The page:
Rhythm and interpersonal synchrony in early social development

@article{Trainor2015RhythmAI,
  title={Rhythm and interpersonal synchrony in early social development},
  author={Laurel J. Trainor and Laura K. Cirelli},
  journal={Annals of the New York Academy of Sciences},
  year={2015},
  volume={1337}
}
Adults who engage in synchronous movement to music later report liking each other better, remembering more about each other, trusting each other more, and are more likely to cooperate with each other compared to adults who engage in asynchronous movements. Although poor motor coordination limits infants’ ability to entrain to a musical beat, they perceive metrical structure in auditory rhythm patterns, their movements are affected by the tempo of music they hear, and if they are bounced by an…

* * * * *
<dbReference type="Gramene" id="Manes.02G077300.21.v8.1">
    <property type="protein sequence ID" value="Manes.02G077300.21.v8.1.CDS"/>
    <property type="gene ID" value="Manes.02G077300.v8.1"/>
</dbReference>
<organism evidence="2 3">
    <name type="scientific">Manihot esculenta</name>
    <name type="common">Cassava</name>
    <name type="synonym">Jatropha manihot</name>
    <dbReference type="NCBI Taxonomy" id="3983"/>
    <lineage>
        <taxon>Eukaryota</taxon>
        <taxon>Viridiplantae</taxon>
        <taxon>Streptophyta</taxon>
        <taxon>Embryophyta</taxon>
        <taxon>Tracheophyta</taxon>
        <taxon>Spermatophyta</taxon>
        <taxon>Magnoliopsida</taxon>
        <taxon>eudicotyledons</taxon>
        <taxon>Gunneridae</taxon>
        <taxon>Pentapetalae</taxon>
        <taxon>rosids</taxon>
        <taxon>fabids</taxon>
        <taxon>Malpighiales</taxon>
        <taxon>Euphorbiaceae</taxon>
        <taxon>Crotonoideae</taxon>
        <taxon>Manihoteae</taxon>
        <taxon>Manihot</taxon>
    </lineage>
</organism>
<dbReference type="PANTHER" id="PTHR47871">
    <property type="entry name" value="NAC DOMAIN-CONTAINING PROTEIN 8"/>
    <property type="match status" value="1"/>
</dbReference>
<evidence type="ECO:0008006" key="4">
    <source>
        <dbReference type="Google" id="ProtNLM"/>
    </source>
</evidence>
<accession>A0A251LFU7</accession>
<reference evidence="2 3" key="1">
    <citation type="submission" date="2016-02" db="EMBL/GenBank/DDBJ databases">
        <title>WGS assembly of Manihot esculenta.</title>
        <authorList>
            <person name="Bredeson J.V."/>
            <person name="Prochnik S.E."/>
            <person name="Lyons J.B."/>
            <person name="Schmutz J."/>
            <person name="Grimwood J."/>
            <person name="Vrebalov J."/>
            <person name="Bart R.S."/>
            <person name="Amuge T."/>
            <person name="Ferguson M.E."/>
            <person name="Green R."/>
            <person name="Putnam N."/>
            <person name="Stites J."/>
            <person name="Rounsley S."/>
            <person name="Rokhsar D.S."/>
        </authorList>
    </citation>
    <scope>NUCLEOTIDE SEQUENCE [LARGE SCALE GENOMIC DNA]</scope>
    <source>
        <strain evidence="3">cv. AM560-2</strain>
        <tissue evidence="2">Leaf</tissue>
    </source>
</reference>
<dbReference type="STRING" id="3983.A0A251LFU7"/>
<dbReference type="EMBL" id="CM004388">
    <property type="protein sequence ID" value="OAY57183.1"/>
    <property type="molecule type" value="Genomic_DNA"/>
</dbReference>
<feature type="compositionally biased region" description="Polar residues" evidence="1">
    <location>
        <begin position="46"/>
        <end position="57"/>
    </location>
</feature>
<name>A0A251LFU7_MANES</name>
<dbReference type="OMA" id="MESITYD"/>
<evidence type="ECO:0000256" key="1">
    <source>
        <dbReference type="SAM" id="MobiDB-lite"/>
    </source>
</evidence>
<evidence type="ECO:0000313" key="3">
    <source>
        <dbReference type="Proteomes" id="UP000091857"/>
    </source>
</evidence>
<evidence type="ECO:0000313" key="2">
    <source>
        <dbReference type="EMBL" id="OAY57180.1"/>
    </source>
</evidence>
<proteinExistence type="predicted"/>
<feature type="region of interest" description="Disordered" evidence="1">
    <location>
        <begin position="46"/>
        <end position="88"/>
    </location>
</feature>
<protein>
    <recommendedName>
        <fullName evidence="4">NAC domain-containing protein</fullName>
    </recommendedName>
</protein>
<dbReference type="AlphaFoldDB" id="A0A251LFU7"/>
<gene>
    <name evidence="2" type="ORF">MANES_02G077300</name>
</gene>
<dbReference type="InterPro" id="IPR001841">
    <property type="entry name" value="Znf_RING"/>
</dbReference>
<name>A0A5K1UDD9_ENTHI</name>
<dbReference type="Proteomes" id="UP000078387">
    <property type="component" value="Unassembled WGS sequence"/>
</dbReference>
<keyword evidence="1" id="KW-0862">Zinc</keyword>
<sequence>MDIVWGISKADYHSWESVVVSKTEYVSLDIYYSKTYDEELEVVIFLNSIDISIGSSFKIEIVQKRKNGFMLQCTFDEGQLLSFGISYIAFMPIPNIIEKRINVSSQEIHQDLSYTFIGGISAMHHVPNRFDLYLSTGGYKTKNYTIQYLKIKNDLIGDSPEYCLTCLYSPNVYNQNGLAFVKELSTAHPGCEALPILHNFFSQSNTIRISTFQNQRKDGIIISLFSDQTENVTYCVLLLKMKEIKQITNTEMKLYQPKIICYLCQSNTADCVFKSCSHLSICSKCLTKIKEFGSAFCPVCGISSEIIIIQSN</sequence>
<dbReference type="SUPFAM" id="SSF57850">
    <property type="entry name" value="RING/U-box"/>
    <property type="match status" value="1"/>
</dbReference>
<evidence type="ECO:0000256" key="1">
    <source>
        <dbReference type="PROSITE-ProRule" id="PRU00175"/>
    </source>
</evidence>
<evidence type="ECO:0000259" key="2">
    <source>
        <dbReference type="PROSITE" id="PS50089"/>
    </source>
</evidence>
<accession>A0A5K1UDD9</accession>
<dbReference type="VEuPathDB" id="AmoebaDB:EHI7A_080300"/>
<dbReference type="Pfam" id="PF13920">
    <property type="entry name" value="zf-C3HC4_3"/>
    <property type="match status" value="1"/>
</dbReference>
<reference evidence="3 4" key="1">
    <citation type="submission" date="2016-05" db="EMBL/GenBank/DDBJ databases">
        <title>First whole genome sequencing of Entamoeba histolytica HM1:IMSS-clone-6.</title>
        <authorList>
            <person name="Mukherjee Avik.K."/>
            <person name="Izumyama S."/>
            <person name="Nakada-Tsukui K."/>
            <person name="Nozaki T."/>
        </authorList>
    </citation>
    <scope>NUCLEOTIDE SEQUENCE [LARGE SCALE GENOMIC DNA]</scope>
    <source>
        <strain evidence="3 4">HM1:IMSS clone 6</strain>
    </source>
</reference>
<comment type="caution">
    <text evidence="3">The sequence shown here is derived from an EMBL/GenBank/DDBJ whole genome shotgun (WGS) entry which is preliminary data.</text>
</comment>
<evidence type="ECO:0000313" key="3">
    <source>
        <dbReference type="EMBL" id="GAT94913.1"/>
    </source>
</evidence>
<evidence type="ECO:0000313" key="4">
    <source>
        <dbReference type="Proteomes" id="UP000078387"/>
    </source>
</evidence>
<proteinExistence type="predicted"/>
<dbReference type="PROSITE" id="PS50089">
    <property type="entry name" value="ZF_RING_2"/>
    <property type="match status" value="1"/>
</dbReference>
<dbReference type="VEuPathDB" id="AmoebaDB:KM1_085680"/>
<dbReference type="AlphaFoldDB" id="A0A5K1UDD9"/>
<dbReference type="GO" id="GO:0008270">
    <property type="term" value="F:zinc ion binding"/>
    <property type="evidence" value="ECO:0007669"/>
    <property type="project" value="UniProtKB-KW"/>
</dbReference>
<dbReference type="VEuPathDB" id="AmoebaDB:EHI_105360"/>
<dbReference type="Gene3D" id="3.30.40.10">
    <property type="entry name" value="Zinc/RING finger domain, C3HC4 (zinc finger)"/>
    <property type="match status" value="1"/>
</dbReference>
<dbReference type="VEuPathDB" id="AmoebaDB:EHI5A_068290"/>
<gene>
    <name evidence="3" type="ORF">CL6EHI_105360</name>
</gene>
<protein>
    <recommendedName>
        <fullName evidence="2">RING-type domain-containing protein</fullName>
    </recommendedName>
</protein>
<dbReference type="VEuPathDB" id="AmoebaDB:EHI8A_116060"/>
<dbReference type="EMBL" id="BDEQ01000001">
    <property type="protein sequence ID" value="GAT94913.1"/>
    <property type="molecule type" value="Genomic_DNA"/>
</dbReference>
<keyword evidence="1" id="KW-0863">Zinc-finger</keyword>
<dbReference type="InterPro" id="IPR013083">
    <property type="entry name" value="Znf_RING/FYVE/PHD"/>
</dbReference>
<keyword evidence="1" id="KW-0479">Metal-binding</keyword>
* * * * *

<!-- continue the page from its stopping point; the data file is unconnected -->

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TLDR
It is found that 14-month-old infants were more likely to engage in altruistic behavior and help the experimenter after having been bounced to music in synchrony with her, compared to infants who were bounces to music asynchronously with her.

Fourteen-month-old infants use interpersonal synchrony as a cue to direct helpfulness

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Synchronous bouncing acts as a social cue for directing prosociality in 14-month-olds, and has implications for how musical engagement and rhythmic synchrony affect social behaviour very early in development.

Synchronized Drumming Enhances Activity in the Caudate and Facilitates Prosocial Commitment - If the Rhythm Comes Easily

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By showing an overlap in activated areas during synchronized drumming and monetary reward, the findings suggest that interpersonal synchrony is related to the brain's reward system.

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